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Just Florida Condos.com Introduces You
To Orlandos' Arts & Culture

 
Click To View Condo & Home Rentals In Orlando

Multicultural Orlando

The growing diversity of Orlando’s population offers visitors a wide variety of cultural and historical activities to include on their vacation itineraries. From celebrations of culture to historical sites, you are sure to enjoy your exploration of multicultural Orlando.

Rich in African-American History

TZora Festival 2007he African-American experience is woven throughout the rich and colorful fabric of Florida’s history. In fact, until the early 19th century, the Orlando area was home to many blacks that lived as free men and women in the Spanish-owned territory after escaping from U.S. slave states. This group cultivated some of the first orange groves in Orlando, enjoying a peaceful existence with the area’s native Seminole Indians and the Spanish settlers until the outbreak of the Civil War.

No telling of the area’s African-American history is complete without the town of Eatonville. Incorporated in 1883 and placed on the National Register of Historic Places in 1998, Eatonville is the oldest African-American municipality in the United States. Its most famous former resident is Harlem Renaissance author and folklorist Zora Neale Hurston, who spent her early years in Eatonville and writes about those years in "Their Eyes Were Watching God” and "Dust Tracks on a Road.”  Her accomplishments are showcased in the annual Zora Neale Hurston Festival of the Arts and Humanities each January and in the Zora Neale Hurston National Museum of Fine Arts. Though many of Eatonville’s original buildings are gone, a walking tour of the area does highlight significant structures.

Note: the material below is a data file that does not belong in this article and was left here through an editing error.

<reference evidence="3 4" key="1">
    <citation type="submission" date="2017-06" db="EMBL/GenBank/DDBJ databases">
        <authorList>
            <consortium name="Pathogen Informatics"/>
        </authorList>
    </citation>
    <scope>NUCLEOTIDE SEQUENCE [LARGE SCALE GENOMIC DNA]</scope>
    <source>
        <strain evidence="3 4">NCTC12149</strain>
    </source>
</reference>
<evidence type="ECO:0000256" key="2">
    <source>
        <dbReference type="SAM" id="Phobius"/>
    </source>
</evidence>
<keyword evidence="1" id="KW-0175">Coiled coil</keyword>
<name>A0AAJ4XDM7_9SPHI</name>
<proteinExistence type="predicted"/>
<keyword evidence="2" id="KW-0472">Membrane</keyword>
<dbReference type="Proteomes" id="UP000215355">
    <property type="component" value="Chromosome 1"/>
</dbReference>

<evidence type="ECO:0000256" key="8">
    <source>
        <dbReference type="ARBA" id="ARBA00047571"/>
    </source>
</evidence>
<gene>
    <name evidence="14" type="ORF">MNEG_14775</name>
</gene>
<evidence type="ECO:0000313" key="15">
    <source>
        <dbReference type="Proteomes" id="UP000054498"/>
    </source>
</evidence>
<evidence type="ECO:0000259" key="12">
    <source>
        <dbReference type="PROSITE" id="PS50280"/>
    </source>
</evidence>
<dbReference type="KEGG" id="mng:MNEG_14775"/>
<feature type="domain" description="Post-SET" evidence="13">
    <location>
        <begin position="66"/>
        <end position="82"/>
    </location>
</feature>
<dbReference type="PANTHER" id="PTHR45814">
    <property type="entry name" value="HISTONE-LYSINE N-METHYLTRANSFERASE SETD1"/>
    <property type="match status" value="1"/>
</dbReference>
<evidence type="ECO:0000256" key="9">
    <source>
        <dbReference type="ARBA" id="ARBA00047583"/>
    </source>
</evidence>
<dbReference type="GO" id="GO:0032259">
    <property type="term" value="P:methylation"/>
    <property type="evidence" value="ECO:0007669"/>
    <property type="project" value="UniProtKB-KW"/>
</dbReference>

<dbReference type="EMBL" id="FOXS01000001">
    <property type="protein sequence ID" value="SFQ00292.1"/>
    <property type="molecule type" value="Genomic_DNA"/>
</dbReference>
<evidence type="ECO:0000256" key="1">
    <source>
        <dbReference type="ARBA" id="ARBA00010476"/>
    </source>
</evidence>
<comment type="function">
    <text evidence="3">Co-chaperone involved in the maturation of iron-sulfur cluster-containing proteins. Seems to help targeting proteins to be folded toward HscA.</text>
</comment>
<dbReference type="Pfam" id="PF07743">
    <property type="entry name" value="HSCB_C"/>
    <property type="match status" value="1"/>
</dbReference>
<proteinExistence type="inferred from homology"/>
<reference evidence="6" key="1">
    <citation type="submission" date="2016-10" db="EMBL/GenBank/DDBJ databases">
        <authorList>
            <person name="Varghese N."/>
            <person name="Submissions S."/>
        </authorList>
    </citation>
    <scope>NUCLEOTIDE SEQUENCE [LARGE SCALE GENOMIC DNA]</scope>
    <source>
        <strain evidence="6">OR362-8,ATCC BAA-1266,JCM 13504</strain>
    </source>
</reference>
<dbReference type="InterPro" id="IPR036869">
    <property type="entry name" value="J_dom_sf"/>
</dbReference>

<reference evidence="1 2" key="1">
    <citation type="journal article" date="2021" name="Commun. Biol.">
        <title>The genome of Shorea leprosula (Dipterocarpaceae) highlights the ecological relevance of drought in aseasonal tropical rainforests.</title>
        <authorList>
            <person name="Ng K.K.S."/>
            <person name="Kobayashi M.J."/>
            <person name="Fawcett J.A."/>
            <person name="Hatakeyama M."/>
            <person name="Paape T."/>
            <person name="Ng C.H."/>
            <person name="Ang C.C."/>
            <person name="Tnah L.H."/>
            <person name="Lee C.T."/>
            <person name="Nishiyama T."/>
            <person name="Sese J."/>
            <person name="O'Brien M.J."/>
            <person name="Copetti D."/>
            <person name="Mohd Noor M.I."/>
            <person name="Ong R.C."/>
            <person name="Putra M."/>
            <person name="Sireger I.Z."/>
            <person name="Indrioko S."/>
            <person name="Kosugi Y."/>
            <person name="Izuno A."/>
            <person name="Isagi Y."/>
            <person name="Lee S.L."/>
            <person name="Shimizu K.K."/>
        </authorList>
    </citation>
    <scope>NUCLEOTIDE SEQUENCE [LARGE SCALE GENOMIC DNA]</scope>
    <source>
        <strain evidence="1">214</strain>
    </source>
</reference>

In the 1920s, famed musicians including Count Basie, Cab Calloway and B.B. King traveled the South playing in segregated clubs including Orlando’s South Street Casino and staying in segregated hotels such as Orlando’s Wells’ Built Hotel. The hotel became a popular stop on what was affectionately known as the "Chitlin Circuit” because many of the entertainment venues served chitterlings and other soul food dishes to entertainers and patrons. While the South Street Casino is long gone, the Wells’ Built Hotel still stands proudly as a tribute to Orlando’s African American heritage. 

A Tapestry of Latin Cultures.

With residents coming from Cuba, Mexico, South and Central America and the Caribbean, Orlando benefits from a rich mosaic of Latin cultures. In fact, today, nearly 20 percent of the Central Florida population is of Hispanic origin. Their impact on the area’s dining, entertainment and cultural offerings are impressive.

Several festivals are held each year to celebrate the area’s Latin influences including SeaWorld’s Viva La Musica (March) which brings top Latin recording artists to Orlando; Fiesta Medina (April) featuring national and international performers, Wet ‘n’ Wild’s Fiesta San Juan complete with a midnight swim for luck in tribute to "The Night of San Juan” (June); Caribbean Festival at Silver Springs (September); and Orlando Calle Orange Festival Latino (October) which fills the streets of downtown Orlando with Latin sights, sounds and tastes.

Discover Orlando’s ViMi District

Just northeast of downtown Orlando, the ViMi district (near the intersection of Virginia and Mills avenues) is an expanding enclave of authentic Asian restaurants, shops and markets and is home to one of the largest Vietnamese-American communities in Florida.  Vietnamese, Korean, Thai and Chinese restaurants crowd along Colonial Drive and Mills Avenue; and grocery stores, stocked with everything from alternative medicines to exotic produce, cater mostly to Asian customers.